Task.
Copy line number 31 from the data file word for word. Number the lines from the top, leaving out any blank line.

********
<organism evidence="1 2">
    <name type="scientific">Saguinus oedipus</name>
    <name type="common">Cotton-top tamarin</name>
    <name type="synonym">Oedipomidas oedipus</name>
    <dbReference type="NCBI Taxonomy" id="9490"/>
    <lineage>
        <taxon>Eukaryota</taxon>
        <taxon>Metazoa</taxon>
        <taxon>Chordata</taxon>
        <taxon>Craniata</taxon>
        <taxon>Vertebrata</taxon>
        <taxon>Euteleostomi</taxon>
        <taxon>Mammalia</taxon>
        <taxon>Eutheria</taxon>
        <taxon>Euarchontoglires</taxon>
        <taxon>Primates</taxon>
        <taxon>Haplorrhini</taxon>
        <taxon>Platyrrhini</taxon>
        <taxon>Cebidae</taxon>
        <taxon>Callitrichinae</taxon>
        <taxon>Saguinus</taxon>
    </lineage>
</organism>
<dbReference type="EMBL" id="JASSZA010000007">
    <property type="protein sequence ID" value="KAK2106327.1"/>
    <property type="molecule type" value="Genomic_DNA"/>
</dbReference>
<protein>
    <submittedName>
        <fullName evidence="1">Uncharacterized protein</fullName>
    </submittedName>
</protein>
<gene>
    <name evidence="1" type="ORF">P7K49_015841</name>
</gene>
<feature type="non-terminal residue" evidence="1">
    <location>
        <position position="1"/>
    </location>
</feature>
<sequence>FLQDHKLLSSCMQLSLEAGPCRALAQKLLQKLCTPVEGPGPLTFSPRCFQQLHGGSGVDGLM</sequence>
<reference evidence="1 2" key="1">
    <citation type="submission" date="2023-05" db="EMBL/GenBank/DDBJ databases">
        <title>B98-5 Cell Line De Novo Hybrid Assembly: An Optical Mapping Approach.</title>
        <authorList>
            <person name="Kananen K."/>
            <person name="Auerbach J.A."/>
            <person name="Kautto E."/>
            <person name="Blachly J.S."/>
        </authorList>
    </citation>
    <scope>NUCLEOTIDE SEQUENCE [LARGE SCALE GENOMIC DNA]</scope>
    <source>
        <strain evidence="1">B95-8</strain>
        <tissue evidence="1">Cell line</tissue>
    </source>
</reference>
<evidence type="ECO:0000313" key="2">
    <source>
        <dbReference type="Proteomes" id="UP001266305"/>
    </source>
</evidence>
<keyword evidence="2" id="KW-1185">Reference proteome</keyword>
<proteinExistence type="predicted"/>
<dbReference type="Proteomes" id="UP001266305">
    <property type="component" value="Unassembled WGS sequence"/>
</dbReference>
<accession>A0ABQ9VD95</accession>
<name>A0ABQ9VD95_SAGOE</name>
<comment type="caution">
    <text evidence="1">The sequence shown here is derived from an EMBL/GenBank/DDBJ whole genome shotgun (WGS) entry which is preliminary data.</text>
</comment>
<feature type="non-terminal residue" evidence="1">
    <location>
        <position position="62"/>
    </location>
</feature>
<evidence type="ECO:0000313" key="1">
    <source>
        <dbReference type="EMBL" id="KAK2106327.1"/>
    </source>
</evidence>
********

    </submittedName>